DO NOT RE-USE FORMAT SLOTS! Always create new formats, if none of the ones available will work. Additionally, if you want these formats to be added to the standard BMLT server, then you need to send us a dump of your format table (usually “na_comdef_formats”), so they can be added to the standard install.

However, please do your best to re-use the format codes provided. If you don’t like the wording of the format, or you wish to change the key used, then it is no problem, as long as the purpose/meaning of the format is the same.

This is because we are working towards a common data exchange system for the BMLT (we already have a rather simple one, with the NAWS export).


Figure 49: The Basic Format Editor

When you first open the Format Editor, you will see a long list of formats. Each format has a line for each language supported by the server. It is possible that there will not be a translation for a particular format in a particular language, and that line may not have text in it.

Each format line will have the format ID number in the upper left. This is used to ensure that the proper format is associated with the proper text. You will not use this.

Next, the language label for the editable fields. The server’s native language will be the first line. Each language is rendered in their own language name, and in their own text system.

The next field is the “Key.” This is the one- or two-letter “key” that is associated with a format (It is quite possible to have more than 2 letters, but that is not advised, as these are usually used where space is at a premium).

The field after that, is where a very short name for the format is entered. This should be only a couple of words, as it is used in places where there is little extra space.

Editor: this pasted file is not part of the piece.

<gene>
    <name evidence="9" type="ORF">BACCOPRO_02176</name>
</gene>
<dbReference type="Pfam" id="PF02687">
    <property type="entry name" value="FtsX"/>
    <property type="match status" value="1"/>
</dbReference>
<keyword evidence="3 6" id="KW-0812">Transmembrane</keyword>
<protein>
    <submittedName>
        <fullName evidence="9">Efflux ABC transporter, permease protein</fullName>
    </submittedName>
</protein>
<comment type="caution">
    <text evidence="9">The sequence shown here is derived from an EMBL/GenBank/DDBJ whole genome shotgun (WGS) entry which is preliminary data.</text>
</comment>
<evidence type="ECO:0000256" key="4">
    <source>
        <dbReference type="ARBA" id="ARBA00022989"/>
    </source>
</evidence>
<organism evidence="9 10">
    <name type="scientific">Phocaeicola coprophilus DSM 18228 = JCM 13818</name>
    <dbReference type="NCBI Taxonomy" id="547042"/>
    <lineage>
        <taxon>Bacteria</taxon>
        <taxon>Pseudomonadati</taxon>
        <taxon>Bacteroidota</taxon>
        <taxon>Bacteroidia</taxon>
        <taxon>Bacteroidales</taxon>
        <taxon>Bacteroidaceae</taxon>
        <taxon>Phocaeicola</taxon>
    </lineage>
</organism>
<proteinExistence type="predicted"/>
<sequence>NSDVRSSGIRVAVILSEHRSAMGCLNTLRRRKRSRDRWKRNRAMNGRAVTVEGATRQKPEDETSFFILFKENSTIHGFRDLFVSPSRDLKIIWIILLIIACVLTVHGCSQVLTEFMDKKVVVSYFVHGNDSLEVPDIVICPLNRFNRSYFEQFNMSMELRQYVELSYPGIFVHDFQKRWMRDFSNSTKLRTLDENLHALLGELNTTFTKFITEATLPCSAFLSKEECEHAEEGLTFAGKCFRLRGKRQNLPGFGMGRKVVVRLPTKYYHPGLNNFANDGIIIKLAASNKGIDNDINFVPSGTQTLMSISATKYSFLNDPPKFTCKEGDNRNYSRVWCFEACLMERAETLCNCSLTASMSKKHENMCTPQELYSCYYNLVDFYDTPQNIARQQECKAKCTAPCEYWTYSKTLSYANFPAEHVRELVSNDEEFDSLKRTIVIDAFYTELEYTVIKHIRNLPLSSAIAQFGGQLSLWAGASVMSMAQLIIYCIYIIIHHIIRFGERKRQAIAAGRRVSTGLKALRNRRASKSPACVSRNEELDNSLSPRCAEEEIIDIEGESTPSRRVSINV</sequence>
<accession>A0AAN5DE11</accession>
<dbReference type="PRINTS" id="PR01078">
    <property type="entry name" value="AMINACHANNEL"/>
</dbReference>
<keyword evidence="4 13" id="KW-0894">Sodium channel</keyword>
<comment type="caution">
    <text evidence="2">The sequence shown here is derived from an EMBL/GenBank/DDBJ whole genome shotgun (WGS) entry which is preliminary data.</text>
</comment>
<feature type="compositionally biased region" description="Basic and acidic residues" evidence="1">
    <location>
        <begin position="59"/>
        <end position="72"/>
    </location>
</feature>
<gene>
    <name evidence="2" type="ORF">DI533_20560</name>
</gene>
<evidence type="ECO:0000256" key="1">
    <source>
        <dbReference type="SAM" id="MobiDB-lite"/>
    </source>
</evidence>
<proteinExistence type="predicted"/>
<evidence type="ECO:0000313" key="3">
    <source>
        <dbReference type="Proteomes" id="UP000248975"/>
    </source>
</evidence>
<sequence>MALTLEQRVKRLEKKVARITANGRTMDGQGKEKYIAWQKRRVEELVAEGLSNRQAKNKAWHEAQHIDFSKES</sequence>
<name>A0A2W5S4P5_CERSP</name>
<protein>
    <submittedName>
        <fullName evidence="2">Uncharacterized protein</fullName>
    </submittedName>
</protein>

Following that, is a field that allows you to enter a detailed description of that format.

The right side of each format line has a “Change This Format” button. Like the other editors, this will only be active if there has been a change to the format. Pressing this button immediately saves the format changes. It will only save the changes to the format on its line. Changes to other formats will not be saved.

Under that, is a “Delete This Format” button. That will immediately delete the entire format, in all languages. Because of the way in which we are building a library of common formats, it’s actually not advisable to use this button, but, as the server administrator, you should have the ability to do this.

Creating New Formats

At the bottom of the format list, is a button called “Create New Format.” If you click on this, a screen appears, that allows you to create an entire new format. As mentioned above, this is the way that you should add formats not handled in the default set, but you should also hesitate to do so.


Figure 50: The Create Format Screen

Observer Meeting Search

Observers cannot edit meetings, but they can see hidden fields. As noted above in Figure 4, when an Observer logs in, they will see a “Meeting Search” link. Clicking on that, will bring up a standard meeting search, as shown in Figure 51.


Figure 51: The Observer Meeting Search

The only real difference between an Observer’s meeting search, and a standard one, is that the meeting details will now show the contents of hidden fields, as shown in Figure 52. The hidden fields are surrounded by a pink box. These fields cannot be seen by non logged-in users. They will only be displayed for logged-in users that have permission to view these fields for the meeting. Also, if a meeting has no hidden fields, then there is nothing to see.


Figure 52: The Pink Area Shows Hidden Fields